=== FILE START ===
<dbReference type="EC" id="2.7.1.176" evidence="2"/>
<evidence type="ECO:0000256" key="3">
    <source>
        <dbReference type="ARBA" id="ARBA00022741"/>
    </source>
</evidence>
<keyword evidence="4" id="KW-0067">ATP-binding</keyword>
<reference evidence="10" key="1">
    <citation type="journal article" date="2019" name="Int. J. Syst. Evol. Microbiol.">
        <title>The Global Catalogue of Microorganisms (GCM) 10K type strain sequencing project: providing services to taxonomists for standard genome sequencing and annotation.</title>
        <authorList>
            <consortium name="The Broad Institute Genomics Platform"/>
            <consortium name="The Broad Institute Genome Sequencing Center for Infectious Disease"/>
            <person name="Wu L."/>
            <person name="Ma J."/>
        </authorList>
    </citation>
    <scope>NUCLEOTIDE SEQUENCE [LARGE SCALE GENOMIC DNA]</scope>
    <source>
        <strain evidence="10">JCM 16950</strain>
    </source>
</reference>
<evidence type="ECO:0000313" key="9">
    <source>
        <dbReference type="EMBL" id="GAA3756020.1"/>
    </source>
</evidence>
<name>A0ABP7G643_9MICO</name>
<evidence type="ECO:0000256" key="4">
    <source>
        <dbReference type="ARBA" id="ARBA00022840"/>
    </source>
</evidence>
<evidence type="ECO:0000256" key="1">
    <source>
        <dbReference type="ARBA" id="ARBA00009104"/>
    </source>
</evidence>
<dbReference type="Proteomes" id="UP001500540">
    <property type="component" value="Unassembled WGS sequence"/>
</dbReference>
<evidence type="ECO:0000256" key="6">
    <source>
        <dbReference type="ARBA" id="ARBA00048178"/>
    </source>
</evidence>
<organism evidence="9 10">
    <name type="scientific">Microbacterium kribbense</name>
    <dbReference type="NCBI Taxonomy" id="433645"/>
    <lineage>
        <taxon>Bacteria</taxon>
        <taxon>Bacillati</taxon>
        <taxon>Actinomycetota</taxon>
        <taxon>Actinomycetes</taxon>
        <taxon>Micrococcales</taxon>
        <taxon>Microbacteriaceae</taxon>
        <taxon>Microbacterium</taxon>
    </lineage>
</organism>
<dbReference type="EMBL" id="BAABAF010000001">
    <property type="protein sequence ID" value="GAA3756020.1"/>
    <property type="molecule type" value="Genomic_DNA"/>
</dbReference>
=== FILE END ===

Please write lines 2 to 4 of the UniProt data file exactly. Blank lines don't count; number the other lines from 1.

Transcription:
<evidence type="ECO:0000256" key="3">
    <source>
        <dbReference type="ARBA" id="ARBA00022741"/>